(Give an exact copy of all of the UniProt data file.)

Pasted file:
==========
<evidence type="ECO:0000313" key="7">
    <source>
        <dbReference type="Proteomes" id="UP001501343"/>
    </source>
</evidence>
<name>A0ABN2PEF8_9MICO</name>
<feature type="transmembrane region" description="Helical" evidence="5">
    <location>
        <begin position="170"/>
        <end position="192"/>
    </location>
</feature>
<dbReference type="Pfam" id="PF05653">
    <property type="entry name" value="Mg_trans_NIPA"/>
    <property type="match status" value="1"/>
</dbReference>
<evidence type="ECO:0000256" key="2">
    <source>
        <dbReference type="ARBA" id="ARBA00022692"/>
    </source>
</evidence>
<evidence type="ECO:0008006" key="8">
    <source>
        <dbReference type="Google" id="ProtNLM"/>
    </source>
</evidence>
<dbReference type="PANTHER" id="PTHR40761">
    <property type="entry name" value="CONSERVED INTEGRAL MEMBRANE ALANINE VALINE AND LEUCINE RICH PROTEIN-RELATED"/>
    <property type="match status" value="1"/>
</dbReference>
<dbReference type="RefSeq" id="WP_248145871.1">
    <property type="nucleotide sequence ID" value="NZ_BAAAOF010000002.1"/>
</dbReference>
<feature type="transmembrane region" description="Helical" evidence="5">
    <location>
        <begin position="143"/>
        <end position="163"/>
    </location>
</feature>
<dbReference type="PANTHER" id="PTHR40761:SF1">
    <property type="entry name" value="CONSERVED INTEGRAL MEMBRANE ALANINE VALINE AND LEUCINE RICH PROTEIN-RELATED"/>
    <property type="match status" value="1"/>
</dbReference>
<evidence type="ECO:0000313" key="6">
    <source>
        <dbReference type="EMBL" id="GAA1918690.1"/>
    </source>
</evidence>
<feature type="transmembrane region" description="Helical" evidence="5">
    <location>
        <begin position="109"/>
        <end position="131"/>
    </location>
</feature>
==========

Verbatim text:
<evidence type="ECO:0000313" key="7">
    <source>
        <dbReference type="Proteomes" id="UP001501343"/>
    </source>
</evidence>
<name>A0ABN2PEF8_9MICO</name>
<feature type="transmembrane region" description="Helical" evidence="5">
    <location>
        <begin position="170"/>
        <end position="192"/>
    </location>
</feature>
<dbReference type="Pfam" id="PF05653">
    <property type="entry name" value="Mg_trans_NIPA"/>
    <property type="match status" value="1"/>
</dbReference>
<evidence type="ECO:0000256" key="2">
    <source>
        <dbReference type="ARBA" id="ARBA00022692"/>
    </source>
</evidence>
<evidence type="ECO:0008006" key="8">
    <source>
        <dbReference type="Google" id="ProtNLM"/>
    </source>
</evidence>
<dbReference type="PANTHER" id="PTHR40761">
    <property type="entry name" value="CONSERVED INTEGRAL MEMBRANE ALANINE VALINE AND LEUCINE RICH PROTEIN-RELATED"/>
    <property type="match status" value="1"/>
</dbReference>
<dbReference type="RefSeq" id="WP_248145871.1">
    <property type="nucleotide sequence ID" value="NZ_BAAAOF010000002.1"/>
</dbReference>
<feature type="transmembrane region" description="Helical" evidence="5">
    <location>
        <begin position="143"/>
        <end position="163"/>
    </location>
</feature>
<dbReference type="PANTHER" id="PTHR40761:SF1">
    <property type="entry name" value="CONSERVED INTEGRAL MEMBRANE ALANINE VALINE AND LEUCINE RICH PROTEIN-RELATED"/>
    <property type="match status" value="1"/>
</dbReference>
<evidence type="ECO:0000313" key="6">
    <source>
        <dbReference type="EMBL" id="GAA1918690.1"/>
    </source>
</evidence>
<feature type="transmembrane region" description="Helical" evidence="5">
    <location>
        <begin position="109"/>
        <end position="131"/>
    </location>
</feature>